A: "I assume you know how this works."
B: "I am assuming you know how this works."

So if you expect someone to know how to use a certain machine for instance could you say either of the too? I cant make out a difference in meaning so if there is none which would be the preferred choice for most speakers?

  • 2
    There is a slight difference, in the usual way, the progressive tense indicates current action. The first sentence might be said before any action is taken, possibly implying you want the other person to take an action. The second version might be said if you are in the middle of using the machine and are about to pass over control to the other person.
    – SteveES
    Apr 20, 2017 at 16:42
  • 1
    The 'ing form refers to ongoing activity. In your example, I can't see any practical difference in application. But the nuance would be this. "I assume you know how this works" stipulates an assumption and moves on. "I am assuming you know how this works" implies an ongoing concurrency between their knowledge and each thing you explain. I can't think of a way in which there is really a difference in meaning in this example.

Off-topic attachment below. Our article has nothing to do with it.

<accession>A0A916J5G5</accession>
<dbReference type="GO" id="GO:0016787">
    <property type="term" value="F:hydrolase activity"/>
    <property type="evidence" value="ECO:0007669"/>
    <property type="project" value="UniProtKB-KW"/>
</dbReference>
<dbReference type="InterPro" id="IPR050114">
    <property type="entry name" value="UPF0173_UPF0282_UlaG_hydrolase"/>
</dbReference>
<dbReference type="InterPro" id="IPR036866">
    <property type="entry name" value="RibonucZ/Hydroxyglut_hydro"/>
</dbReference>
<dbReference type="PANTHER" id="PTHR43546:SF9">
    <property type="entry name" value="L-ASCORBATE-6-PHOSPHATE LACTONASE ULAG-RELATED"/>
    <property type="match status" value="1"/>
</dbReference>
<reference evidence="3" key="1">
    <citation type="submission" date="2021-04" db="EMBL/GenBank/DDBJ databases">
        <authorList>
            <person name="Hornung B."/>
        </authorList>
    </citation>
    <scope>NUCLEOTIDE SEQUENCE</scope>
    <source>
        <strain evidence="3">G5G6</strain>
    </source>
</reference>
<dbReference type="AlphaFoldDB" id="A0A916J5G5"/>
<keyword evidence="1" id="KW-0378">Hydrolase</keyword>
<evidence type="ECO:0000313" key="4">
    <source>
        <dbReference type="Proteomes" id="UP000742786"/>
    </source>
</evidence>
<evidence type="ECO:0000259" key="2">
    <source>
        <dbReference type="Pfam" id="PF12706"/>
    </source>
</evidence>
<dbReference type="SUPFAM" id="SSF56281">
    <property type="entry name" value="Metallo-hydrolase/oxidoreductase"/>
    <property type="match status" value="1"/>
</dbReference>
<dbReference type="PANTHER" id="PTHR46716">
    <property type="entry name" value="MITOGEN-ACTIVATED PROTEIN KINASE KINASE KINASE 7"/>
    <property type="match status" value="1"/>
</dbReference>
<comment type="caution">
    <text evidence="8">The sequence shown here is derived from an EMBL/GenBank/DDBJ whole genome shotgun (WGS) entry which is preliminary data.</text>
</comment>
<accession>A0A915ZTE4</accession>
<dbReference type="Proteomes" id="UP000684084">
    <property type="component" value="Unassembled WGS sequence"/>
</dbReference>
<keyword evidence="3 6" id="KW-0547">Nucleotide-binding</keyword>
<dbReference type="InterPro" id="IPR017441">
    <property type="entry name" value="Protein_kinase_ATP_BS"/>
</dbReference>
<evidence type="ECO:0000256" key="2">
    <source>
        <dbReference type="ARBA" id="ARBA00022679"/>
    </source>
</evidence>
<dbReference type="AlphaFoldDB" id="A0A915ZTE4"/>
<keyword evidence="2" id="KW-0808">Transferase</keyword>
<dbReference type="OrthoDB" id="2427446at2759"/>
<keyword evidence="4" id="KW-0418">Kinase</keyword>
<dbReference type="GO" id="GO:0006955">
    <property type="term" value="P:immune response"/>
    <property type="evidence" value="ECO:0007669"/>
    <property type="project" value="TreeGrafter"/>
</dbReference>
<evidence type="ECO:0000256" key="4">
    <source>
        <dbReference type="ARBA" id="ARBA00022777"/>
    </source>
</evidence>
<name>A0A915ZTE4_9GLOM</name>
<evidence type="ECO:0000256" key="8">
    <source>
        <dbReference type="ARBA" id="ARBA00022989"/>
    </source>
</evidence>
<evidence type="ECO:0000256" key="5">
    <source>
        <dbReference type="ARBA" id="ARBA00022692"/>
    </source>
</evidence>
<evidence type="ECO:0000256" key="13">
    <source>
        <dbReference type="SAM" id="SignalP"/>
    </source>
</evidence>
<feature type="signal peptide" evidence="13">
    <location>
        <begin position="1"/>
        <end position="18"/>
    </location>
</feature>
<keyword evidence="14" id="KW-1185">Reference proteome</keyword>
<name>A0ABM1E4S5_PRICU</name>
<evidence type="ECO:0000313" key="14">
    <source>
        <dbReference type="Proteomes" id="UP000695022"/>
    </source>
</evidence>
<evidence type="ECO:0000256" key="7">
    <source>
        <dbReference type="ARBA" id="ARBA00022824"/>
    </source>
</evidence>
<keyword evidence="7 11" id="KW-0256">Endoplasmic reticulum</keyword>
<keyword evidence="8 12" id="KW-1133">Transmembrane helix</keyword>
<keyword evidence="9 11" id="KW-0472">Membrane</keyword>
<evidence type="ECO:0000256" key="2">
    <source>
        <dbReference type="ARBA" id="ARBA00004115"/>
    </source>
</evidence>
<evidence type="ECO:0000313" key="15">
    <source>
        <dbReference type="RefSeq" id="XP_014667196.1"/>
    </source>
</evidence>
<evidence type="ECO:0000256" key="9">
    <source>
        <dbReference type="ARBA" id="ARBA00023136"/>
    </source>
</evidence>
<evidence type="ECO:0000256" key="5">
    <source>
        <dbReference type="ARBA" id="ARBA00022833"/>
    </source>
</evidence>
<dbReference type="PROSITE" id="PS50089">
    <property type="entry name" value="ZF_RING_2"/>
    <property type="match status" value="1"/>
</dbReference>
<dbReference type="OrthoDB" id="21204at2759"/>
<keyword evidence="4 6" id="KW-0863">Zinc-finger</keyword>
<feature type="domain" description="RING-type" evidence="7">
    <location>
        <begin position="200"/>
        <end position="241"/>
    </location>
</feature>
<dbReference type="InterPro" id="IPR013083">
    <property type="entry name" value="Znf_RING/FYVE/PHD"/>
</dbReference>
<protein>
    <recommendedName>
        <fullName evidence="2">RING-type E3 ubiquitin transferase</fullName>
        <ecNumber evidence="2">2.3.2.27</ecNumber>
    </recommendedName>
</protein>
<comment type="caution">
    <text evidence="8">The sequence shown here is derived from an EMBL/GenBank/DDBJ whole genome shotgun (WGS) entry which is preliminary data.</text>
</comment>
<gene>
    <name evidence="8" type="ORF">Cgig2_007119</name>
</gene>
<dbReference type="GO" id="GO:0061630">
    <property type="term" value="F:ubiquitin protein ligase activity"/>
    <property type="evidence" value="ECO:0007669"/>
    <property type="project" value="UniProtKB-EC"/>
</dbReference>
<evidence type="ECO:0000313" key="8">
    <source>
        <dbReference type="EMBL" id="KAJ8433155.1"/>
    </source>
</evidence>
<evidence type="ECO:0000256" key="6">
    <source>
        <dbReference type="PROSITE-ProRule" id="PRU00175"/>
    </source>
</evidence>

– fixer1234
    Apr 20, 2017 at 16:47
  • 1
    It occurred to me that there is a slight style difference. "I am assuming" would be a neutral way to state that what you are about to explain reflects an expectation of certain knowledge on their part. "I assume you know" could be perceived as having a "value" weighting, like this is something I expect you should know. You are making sure that you won't be wasting your time explaining something to an unprepared person, and if they actually don't know, it's rude of them to be wasting your time, or they are stupid because they should know but apparently lacked the intelligence to absorb it.
    – fixer1234
    Apr 20, 2017 at 16:56

1 Answer 1


I assume you know how this works.

You are about to start something - you want to make sure the other person knows how this works before you start.

I am assuming you know how this works.

You are starting an action under the assumption the other person knows how this works, and are retroactively making sure that your assumption is correct.

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